Staying on top of current trends is key to making a successful campaign. Aside from the obvious option of offering specials on red, white or blue products to represent Team USA at the Olympics, try to get more creative with your mobile marketing. Throughout the Olympic Games there will be events that make more of an impact to fans than others. Take advantage of that by offering promotions that coincide with those events. For example, if Team USA wins the Gold in women’s gymnastics, a brand could send an SMS message that says, “To receive 10 percent off your next purchase, text #USAGOLD to …” Staying on top of the latest trends and news will make a brand more relevant with consumers.

Brands that think strategically about their use of mobile during the summer will be the ones that come out ahead with higher engagement, stronger customer connections and increased revenues at the end of the season.

Posted in Advertising Research, Brand and Image Research, Consumer Research, Marketing Best Practices, Shopper Insights | Comment

It’s time for your readout to impact business decisions

Editor’s note: Sean Campbell is CEO of market research firm Cascade Insights, Portland, Ore., and host of the B2B Market Research Podcast. This is an edited version of a piece that originally appeared here under the title, “Blow up the readout.”

How often have you sat through a long, dry readout and wondered, “When is this going to end?” After a presentation, how often do you realize you spent the whole meeting answering e-mails? After the readout, how often do you have a new list of actions to consider?

Unfortunately, I’ll bet you answered these questions “often,” “frequently” and “next to never.”

Old Way or New WayTo address this problem, let’s start with the basics. A readout is not simply a presentation of research findings. It’s the time when you have the most opportunity to impact business decisions.

Often, senior-level stakeholders will participate in the research effort for the first time during the readout. These are the folks with the power to make the business changes you’re advocating, so the readout is exceedingly important to get right. That’s actually an advantage. Your audience will arrive at the readout interested to know what you did and what you found out.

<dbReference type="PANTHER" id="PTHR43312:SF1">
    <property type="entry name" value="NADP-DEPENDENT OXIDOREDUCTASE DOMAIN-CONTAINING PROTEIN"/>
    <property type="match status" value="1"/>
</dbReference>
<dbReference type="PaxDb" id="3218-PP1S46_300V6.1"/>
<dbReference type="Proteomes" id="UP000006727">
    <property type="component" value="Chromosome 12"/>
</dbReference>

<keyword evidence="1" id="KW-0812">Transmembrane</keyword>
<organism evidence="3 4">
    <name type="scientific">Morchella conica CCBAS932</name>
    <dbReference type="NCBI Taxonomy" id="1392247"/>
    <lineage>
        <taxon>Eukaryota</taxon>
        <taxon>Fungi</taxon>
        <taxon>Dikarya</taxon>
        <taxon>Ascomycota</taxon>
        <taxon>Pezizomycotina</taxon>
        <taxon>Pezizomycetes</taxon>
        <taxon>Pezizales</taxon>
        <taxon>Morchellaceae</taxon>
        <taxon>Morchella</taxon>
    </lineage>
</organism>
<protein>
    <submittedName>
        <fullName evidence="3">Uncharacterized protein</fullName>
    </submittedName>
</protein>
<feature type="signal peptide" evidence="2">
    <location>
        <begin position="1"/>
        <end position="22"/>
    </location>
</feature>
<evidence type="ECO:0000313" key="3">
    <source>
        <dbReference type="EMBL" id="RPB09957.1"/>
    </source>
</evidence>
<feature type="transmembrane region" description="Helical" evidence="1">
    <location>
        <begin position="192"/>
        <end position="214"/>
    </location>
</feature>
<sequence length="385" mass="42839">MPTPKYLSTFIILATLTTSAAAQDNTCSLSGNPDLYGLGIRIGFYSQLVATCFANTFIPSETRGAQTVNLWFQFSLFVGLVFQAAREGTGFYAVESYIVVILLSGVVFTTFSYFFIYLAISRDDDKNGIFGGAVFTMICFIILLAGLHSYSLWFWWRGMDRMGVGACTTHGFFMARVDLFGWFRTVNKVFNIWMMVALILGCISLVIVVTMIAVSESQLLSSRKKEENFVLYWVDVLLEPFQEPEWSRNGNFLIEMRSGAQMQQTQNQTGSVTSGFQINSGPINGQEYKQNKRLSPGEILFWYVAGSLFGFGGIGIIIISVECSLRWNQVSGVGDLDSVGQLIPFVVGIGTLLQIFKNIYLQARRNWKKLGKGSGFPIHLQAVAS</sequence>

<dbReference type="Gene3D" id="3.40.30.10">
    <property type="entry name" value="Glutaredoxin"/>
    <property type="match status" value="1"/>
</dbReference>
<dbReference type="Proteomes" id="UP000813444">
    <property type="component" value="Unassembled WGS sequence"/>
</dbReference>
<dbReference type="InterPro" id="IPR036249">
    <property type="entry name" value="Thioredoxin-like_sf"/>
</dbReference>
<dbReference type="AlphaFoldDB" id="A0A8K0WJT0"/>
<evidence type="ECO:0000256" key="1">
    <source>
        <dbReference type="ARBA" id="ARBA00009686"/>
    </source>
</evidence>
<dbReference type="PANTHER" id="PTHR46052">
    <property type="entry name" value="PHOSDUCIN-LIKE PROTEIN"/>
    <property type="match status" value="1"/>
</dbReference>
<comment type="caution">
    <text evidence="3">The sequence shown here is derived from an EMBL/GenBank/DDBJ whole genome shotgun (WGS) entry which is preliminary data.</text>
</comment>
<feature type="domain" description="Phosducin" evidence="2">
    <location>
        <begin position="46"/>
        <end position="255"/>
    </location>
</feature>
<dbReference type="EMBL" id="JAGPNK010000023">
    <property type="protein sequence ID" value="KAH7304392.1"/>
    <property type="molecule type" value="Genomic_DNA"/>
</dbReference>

On the downside, your audience probably won’t read the findings deck in advance without some nudging. I realize that many researchers feel uncomfortable implying that reading the deck before the readout is mandatory. Usually, that results in a team of stakeholders sitting through a lecture when they would rather have a discussion.

You don’t have to live with this set of circumstances though. There is a way to get your stakeholders to read the findings deck before the readout. Simply explain the benefits of doing so and stick to it.

Leaders make cost/benefit trade-offs all the time. If they don’t play ball, reschedule the readout. This suggestion may make you nervous but think about it. Meetings are rescheduled all of the time. Why waste a chance to show that all that money spent on the research was worth it?

Make it clear that you’re starting your readout from an expectation that people have already read the deck. Establish that you will begin the meeting under the assumption that your stakeholders know what’s been researched and understand the basics of the methodology used. That way, the readout can be used as a discussion of the most actionable outcomes from the research. That’s a much more productive session than a recitation of the findings deck.

This readout model may spook you but consider how successfully schools have been using a similar model: flipped classrooms.

The flipped classroom model reverses the traditional arrangement of lecture followed by homework assignments. In the flipped model, the homework is what would traditionally be seen as lecture material. Students are expected to read and/or review video-based lectures on their own time. The in-class time is focused on applying the material through exercises, projects or discussions.

This is almost the complete opposite of traditional education models. In the recent past, students were told what they needed to know in lecture and then they did their homework at home in an effort to apply it. This led to legions of fourth-graders trying to do long division at the dinner table long into the evening. While this worked out alright for some students, it didn’t work for every learning style.